August Development Review

3 Things to Note in August in Global Development News

Here are some of the stories on global development that caught our attention in August:

1. Four million refugee children are out of school.

A new report by UNHCR on education estimates that four million refugee children are out of school. This represents an increase of half a million children in just one year. Globally, refugees are five times more likely to be out of school than their peers. Read the full report here.

“Education is a way to help young people heal, but it is also the way to revive entire countries. Allowed to learn, grow and flourish, children will grow up to contribute both to the societies that host them and to their homelands when peace allows them to return. That is why education is one of the most important ways to solve the world’s crises.”

– Filippo Grandi, UN High Commissioner for Refugees

2. A UN report labels the Rohingya crisis as genocide.

Following an independent international fact-finding mission on Myanmar, the UN released a report this month which concluded that Myanmar military leaders must face genocide charges. The eruption of violence in August 2017 has since produced the fastest growing refugee crisis in the world, with more than 730,000 refugees fleeing to Bangladesh over the course of just one year. As of May, there were more than 900,000 refugees in Cox’s Bazar (Bangladesh), making the region the home to one of the most densest concentrations of refugees in the world. Read more on the UN report here.

3. DFID released their Summary Commitments from the Global Disability Summit

In late July, the UK Department for International Development (UK DFID), the International Disability Alliance, and the Government of Kenya hosted the first-ever Global Disability Summit in London, UK. Best practices, new policies, and new technologies were showcased, in an effort to generate sustainable commitments from country governments, donors, civil society, foundations and the private sector. Earlier this month, DFID released the full 170 sets of commitments, organized around four pillars: ensuring dignity and respect for all, inclusive education, routes to economic empowerment, and harnessing technology and innovation. The commitments reflected two additional cross-cutting themes of gender equality, and conflict and humanitarian contexts, and an additional focus on data disaggregation. Read the summary of commitments.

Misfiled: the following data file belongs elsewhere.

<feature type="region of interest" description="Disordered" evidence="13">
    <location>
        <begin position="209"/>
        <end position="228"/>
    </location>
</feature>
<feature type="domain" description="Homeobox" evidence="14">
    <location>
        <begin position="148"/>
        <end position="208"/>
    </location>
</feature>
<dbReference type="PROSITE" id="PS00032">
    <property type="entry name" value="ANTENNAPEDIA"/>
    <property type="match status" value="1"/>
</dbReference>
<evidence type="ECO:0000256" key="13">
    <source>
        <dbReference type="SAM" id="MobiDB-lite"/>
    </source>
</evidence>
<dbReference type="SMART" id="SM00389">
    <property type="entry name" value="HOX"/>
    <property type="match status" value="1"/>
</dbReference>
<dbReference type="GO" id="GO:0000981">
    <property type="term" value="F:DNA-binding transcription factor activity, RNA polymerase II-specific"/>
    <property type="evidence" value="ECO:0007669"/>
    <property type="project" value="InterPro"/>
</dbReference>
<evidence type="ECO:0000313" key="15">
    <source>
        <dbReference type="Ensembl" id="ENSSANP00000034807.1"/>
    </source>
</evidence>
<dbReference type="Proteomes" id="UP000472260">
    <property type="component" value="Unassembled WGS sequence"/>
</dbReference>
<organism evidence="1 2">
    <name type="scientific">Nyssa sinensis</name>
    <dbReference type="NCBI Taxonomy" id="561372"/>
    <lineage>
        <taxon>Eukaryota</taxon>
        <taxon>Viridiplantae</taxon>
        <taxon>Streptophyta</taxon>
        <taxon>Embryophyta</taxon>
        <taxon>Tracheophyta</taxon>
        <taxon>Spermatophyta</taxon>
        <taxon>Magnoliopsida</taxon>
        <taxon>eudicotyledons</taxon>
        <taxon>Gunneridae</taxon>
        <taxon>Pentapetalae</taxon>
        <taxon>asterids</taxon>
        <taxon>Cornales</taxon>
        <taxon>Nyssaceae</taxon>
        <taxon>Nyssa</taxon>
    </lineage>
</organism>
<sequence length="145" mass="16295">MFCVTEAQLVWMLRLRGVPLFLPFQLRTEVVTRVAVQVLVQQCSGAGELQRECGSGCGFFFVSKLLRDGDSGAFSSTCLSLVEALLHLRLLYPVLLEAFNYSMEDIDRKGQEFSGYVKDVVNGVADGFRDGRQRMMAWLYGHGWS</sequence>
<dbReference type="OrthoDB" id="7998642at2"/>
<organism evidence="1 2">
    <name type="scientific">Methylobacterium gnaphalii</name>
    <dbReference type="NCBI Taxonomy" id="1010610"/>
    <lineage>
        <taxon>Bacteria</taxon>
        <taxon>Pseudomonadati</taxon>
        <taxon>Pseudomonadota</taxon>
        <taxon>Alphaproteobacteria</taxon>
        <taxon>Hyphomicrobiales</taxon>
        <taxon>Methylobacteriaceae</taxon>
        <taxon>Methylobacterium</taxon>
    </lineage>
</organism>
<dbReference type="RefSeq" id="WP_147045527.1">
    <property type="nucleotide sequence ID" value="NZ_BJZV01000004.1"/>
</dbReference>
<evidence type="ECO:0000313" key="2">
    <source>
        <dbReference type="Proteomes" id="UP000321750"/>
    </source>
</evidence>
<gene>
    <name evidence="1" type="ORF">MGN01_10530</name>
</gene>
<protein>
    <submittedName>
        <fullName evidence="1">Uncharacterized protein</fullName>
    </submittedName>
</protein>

More news from WUSC:

Students arrive in Canada to begin their post-secondary studies across the country

Students await the arrivals of their peers at Pearson Airport129 youth will be starting their first week of school across Canada this fall as part of our Student Refugee Program. Their arrival marks the 40th anniversary of youth-to-youth sponsorship in Canada through the program. The Student Refugee Program is the only one of its kind to combine opportunities for resettlement and post-secondary education. Read more.

Youth leaders from across Canada gathered in Gatineau, Quebec for WUSC’s Annual Leadership Meeting.

Students collaborate on a project at WUSC's annual Leadership MeetingMore than 90 young leaders from Local Committees across Canada gathered in Ottawa for a weekend of capacity building, training, and collaboration. This year’s annual Leadership Meeting also had an international component as attendees included youth leaders from Italy and the UK who are part of a movement to create more resettlement pathways through higher education in their countries.

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